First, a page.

|Battle of Andros|
|Part of the Russo–Turkish War of 1787–1792|
Painting of Katsonis
|Russian Empire||Regency of Algiers|
|Commanders and leaders|
|Lt. Colonel Lambros Katsonis||Seyit Ali (Algiers)|
|7 or 9 vessels||
19 Ottoman ships|
11–13 Algerian vessels
|Casualties and losses|
|five ships lost; 565 dead and 53 wounded; several dozen captured and executed||over 3,000 killed; unknown number of ships damaged and sunk as a result|
The Battle of Andros was fought on 17–18 May 1790, during the Russo–Turkish War of 1787–1792, between Cape Kafireas and the island of Andros, between the ships of the Greek privateer in Russian service Lambros Katsonis and an Ottoman–Algerian fleet of 30–32 vessels. The battle was a major victory for the Ottomans, as Katsonis lost five ships and his flotilla ceased to exist as an operational unit. On the other hand, the Ottomans suffered heavy casualties as well, and Katsonis was able to escape and reconstitute his forces, remaining active until the end of the war.
Katsonis had participated in the Orlov Revolt of 1770, and then entered the service of the Russian Empire under Catherine the Great, reaching the rank of Major. Following the outbreak of the Russo–Turkish War of 1787–1792, in spring 1789 he went to Trieste and recruited Greek crews and ships, forming a fleet to operate Ottoman shipping in the Ionian and Aegean Seas. On his arrival in the Aegean in summer 1789, Katsonis seized, garrisoned, and fortified the island of Kea as a base. From there Katsonis led numerous raids against Ottoman shipping in the northern Aegean, from the Chalcidice to the Dardanelles, and even engaged in a short but eventful blockade of the Dardanelles Straits. Katsonis was an aggressive commander, and did not hesitate to confront the Ottoman navy whenever possible; in June he defeated a Turkish fleet of 14 vessels between Syros and Mykonos, and in the next month he scored another victory in a battle between Syros and Delos. For his exploits, Catherine promoted him to Lt. Colonel on 24 July 1789.
Katsonis occasionally collaborated with another Russian flotilla of five state-funded and four Greek privateer vessels under the Maltese captain Guglielmo Lorenzo also operated in the Aegean, but the latter's attempt to subordinate Katsonis to his command was strongly rejected by Katsonis, who insisted on the independence of his command, and the opportunity for uniting the two fleets to greater effect was lost. Indeed, relations soured to such extent that Katsonis prohibited the islanders from assisting Lorenzo's flotilla, while many of the latter's crewmen defected to Katsonis, lured by the greater salary he gave his men. On the other hand, it cannot be denied, as the Russian historian Yuri Pryakhin remarks, that Katsonis' fleet was far more effective an experienced and that Katsonis himself, as a Greek, had far broader appeal among the Greek populations of the Aegean, who regarded him as a hero. Lorenzo, on the other hand, despite assembling a large fleet of 36 vessels, already in August left the Aegean and returned to Sicily, declining to continue operations against the Ottomans as too risky. Katsonis continued his successful activity, defeating a joint Turkish and Algerian fleet off Eleni (Makronisos) on 4 August, so that the Ottoman Porte attempted to bribe him by offering, through the dragoman of the fleet, Alexandros Mavrogenis, a full pardon, the right to settle with his followers on whichever island he chose, hereditary rule over it, and 200,000 gold coins.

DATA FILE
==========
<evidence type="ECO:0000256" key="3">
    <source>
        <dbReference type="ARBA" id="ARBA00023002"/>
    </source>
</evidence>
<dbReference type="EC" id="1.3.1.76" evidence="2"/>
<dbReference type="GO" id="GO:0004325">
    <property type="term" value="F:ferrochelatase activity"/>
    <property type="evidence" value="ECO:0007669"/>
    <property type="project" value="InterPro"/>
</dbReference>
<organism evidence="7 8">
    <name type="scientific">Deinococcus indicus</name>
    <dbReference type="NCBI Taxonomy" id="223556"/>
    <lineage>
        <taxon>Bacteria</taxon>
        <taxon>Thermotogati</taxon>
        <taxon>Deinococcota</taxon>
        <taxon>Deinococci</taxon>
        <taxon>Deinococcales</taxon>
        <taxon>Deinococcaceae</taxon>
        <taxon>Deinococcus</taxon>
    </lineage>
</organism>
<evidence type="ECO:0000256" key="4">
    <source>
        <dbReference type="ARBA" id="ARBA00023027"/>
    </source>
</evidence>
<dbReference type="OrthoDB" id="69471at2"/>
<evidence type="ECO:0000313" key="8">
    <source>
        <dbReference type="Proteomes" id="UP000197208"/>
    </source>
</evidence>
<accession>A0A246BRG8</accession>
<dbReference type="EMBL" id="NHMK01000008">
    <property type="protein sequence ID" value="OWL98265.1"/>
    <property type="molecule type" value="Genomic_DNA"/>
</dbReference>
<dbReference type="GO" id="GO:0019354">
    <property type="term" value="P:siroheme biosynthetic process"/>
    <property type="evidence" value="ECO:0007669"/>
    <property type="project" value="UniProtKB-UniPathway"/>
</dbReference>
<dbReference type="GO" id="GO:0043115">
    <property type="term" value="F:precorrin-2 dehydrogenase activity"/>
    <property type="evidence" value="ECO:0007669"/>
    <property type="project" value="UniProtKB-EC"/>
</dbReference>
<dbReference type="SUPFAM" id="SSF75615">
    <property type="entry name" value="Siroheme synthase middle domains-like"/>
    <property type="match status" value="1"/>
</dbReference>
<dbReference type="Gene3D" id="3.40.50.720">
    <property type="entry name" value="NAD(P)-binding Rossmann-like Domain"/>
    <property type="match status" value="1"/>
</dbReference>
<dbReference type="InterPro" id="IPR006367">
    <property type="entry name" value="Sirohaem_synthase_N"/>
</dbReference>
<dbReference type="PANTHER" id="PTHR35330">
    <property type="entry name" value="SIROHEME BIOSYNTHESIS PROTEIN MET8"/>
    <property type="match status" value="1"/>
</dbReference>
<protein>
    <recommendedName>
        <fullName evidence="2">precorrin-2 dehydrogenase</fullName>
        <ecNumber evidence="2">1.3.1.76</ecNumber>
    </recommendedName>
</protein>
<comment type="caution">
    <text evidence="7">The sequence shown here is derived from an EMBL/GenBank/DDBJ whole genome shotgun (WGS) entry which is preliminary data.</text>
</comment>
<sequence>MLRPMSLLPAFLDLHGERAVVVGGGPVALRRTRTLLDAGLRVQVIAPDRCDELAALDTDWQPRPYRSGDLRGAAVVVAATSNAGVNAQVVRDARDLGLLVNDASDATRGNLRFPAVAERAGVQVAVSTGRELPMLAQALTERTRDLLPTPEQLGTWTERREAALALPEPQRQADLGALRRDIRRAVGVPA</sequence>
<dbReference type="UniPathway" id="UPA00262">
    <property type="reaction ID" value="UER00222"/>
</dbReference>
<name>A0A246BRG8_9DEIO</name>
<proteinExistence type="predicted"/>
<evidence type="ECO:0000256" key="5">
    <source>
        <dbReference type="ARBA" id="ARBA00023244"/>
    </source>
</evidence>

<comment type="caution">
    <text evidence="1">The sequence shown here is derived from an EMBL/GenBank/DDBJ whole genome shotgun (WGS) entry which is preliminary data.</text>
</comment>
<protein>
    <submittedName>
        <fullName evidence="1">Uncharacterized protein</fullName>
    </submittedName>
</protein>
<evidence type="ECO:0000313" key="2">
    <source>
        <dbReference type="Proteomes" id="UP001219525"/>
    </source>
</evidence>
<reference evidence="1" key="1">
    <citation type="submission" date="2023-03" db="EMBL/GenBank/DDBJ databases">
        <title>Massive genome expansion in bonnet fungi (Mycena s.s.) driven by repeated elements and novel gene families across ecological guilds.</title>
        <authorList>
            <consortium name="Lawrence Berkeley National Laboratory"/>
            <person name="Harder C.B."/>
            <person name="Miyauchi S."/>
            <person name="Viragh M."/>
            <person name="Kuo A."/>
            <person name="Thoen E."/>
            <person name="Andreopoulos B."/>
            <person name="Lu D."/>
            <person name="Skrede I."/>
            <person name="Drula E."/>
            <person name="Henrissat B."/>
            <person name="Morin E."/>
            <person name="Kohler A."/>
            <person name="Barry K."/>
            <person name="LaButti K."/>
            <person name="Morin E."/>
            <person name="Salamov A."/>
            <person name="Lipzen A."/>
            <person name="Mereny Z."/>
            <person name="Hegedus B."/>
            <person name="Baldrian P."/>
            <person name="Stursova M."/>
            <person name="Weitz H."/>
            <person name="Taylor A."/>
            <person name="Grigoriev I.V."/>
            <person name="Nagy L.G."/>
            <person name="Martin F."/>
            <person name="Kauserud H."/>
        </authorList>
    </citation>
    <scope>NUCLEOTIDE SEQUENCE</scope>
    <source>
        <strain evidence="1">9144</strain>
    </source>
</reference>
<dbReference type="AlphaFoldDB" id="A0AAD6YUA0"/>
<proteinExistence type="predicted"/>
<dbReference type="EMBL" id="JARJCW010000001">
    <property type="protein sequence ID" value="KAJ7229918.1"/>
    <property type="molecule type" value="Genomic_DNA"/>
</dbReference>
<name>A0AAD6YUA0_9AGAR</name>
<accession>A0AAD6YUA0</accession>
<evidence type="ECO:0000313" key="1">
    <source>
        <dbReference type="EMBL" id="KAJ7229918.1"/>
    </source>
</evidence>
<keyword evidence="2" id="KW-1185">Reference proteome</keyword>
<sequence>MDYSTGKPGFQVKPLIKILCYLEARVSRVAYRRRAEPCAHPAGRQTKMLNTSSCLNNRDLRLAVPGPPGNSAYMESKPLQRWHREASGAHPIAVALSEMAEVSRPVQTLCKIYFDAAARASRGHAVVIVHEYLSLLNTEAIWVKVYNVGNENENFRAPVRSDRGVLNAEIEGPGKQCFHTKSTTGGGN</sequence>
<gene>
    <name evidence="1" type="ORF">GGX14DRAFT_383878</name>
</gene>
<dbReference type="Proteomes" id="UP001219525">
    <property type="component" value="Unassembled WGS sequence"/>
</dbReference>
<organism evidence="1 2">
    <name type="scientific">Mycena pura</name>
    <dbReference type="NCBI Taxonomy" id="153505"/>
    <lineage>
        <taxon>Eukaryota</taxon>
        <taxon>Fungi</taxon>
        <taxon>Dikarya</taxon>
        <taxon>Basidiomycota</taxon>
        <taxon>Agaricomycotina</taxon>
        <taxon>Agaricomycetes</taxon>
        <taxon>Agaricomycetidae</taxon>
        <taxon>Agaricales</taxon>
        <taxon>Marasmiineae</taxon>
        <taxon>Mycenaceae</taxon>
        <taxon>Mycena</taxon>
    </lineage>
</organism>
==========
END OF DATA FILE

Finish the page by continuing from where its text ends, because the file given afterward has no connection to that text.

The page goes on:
Return to the Aegean and the battle of Andros
In September 1789, Katsonis with his fleet left for the Venetian-ruled Ionian Islands, to repair and replenish his ships. In late August, however, the Ottoman fleet arrived at Kea and sacked the island. The men left behind were killed, and the installations erected razed to the ground. In early spring 1790, after having undertaken repairs to his ships, Katsonis with a fleet of nine vessels returned to the Aegean. Taking on board the klepht Androutsos and his 800 men, he raided Turkish shipping in the Aegean, advancing up to Tenedos in hopes of confronting an Ottoman fleet. On 15 April they arrived at Kea, which they refortified and regarrisoned.
There he received news that an Ottoman squadron of nineteen vessels, including frigates and ships of the line, had exited the Dardanelles with explicit orders from the new Sultan, Selim III, to hunt him down and destroy him. Katsonis sailed forth to meet it, but adverse winds delayed his progress, and on 17 May his fleet encountered the Ottoman squadron in the straits between Cape Kafireas of Euboea and the island of Andros. Sources variously report that Katsonis disposed of nine ships or seven ships, but his Greek biographer P. Magiakos in his 1930 work suggests that two of the originally nine vessels were unable to participate in the battle due to adverse winds.